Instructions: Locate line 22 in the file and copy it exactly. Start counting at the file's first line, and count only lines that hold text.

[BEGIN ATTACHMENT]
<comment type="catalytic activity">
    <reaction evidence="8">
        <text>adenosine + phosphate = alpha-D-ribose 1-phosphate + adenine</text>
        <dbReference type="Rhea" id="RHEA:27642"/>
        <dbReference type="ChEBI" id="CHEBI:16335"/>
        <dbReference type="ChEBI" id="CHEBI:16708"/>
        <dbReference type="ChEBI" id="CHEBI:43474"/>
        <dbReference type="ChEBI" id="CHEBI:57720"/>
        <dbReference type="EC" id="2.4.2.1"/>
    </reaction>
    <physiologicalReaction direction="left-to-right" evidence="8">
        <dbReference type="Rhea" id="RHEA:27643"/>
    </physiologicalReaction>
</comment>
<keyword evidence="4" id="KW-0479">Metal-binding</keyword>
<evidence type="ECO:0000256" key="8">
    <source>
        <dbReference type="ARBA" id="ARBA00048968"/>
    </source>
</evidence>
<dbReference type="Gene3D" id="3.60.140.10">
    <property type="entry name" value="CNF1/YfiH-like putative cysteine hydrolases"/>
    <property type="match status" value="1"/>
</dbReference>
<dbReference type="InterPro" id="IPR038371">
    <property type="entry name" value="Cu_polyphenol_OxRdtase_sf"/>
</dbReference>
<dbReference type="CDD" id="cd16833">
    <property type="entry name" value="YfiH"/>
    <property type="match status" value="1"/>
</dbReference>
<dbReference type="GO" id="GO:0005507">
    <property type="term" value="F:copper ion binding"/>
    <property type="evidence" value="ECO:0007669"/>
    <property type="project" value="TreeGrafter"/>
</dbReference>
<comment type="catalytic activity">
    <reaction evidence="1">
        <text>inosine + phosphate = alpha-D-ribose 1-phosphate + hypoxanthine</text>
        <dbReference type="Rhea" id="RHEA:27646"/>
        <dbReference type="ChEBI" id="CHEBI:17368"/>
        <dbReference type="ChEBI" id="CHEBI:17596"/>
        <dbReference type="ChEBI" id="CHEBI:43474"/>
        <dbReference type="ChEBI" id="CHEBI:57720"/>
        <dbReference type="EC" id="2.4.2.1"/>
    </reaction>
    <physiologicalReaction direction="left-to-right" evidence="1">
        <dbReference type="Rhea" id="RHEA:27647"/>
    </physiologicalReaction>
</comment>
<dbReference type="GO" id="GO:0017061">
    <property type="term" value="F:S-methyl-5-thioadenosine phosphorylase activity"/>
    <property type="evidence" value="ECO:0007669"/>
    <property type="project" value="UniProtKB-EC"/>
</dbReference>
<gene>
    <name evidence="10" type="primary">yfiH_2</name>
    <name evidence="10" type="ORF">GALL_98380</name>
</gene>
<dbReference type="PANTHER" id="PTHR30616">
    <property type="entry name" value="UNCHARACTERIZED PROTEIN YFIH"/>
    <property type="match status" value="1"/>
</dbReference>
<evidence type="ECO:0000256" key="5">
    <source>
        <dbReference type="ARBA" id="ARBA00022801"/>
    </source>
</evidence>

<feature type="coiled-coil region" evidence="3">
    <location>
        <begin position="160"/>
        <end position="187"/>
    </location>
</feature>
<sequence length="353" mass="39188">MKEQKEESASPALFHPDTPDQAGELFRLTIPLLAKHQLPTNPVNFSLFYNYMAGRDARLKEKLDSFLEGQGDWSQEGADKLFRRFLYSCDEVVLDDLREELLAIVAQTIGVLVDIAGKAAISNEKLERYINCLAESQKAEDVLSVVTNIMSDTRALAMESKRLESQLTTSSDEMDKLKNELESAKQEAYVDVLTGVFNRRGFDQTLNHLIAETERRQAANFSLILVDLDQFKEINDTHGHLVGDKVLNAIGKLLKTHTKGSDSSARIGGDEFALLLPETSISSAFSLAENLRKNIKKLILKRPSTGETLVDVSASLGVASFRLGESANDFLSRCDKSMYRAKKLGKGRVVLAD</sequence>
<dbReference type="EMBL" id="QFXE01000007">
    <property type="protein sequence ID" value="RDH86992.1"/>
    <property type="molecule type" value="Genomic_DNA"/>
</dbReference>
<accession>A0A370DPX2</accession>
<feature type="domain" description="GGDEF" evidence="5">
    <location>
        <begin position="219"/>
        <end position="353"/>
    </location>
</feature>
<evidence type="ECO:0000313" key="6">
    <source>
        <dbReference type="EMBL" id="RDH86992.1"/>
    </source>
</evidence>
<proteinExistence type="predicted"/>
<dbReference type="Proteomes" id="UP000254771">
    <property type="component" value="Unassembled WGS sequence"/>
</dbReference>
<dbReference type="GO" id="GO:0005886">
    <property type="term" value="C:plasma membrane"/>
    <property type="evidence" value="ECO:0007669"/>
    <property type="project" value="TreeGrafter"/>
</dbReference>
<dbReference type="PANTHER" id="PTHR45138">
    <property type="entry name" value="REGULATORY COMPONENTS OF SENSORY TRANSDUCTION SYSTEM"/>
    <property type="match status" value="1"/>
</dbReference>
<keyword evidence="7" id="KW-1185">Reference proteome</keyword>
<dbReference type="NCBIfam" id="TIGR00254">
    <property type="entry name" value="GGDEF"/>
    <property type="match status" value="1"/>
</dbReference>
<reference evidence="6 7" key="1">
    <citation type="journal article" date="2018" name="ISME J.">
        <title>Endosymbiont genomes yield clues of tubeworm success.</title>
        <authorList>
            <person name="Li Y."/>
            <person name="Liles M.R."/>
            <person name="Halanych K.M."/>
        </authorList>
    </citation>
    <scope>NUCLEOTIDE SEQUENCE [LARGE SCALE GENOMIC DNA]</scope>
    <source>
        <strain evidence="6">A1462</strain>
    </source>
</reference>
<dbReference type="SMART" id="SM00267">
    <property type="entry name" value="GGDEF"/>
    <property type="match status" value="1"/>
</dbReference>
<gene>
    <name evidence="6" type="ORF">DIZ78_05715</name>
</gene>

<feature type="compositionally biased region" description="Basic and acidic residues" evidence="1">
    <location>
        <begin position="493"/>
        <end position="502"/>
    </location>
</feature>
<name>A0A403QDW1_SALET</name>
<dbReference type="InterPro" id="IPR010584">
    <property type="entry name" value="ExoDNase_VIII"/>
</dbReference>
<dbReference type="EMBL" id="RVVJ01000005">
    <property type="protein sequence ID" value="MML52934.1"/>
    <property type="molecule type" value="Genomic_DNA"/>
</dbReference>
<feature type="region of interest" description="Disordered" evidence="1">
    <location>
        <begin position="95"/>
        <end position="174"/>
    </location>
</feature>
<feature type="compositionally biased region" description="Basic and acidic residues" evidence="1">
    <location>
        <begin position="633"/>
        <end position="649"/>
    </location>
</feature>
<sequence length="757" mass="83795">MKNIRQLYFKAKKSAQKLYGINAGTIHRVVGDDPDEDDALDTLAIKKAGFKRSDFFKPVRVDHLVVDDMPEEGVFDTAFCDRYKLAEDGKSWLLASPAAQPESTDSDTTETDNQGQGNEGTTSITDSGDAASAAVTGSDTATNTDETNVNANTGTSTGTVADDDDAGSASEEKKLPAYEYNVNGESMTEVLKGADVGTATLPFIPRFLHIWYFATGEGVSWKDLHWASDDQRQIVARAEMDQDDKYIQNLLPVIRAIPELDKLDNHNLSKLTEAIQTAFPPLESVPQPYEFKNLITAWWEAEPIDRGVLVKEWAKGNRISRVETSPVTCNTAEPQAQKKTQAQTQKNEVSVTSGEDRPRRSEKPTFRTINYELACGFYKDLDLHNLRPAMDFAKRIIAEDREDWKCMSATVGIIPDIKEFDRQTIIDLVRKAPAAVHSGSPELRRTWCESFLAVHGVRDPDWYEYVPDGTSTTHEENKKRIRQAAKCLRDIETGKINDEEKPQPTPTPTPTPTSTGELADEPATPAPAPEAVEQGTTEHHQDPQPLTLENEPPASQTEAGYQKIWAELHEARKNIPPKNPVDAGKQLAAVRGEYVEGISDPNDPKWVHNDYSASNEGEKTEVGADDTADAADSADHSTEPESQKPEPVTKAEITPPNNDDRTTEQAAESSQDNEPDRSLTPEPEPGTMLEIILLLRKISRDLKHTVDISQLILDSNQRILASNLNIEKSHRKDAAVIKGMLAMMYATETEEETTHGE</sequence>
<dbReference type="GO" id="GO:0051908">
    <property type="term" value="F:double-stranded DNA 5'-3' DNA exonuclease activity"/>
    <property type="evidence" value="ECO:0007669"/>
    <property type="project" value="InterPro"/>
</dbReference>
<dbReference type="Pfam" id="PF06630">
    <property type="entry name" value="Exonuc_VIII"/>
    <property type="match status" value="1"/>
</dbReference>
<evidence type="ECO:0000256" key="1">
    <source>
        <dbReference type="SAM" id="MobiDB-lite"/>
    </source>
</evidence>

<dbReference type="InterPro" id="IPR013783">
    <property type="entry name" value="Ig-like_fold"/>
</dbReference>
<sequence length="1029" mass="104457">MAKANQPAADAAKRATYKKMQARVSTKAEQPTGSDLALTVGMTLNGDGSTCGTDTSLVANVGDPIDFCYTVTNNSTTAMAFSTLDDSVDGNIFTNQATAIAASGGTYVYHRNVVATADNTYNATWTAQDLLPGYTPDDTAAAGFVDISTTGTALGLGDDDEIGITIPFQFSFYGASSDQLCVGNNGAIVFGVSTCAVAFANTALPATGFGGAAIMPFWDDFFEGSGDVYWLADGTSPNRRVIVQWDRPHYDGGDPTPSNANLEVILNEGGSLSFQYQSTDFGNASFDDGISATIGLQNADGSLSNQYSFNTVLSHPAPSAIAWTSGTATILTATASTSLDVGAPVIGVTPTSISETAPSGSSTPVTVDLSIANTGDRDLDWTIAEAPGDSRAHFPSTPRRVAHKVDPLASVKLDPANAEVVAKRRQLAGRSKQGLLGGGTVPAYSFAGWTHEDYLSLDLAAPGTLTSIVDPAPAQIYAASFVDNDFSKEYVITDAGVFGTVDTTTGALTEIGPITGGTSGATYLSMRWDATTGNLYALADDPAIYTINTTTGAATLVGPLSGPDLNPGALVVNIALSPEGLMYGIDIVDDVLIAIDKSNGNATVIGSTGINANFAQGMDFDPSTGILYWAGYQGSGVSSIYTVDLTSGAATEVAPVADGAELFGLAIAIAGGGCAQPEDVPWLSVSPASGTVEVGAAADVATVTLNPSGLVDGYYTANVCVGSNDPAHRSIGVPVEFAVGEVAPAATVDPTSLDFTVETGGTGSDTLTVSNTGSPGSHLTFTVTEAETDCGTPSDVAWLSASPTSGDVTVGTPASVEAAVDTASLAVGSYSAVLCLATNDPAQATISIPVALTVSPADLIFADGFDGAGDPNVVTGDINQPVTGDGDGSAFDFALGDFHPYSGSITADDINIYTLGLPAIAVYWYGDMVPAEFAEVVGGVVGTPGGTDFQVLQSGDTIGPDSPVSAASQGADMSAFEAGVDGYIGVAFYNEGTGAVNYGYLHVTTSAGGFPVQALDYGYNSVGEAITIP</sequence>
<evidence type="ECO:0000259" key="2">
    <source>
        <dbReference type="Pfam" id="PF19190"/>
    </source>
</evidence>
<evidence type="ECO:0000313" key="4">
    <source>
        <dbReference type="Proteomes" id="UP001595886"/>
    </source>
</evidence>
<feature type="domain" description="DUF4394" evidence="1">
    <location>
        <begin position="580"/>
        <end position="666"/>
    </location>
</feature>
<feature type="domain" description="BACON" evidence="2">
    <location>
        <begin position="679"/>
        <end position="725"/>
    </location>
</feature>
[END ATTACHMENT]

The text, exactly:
    <property type="entry name" value="CNF1/YfiH-like putative cysteine hydrolases"/>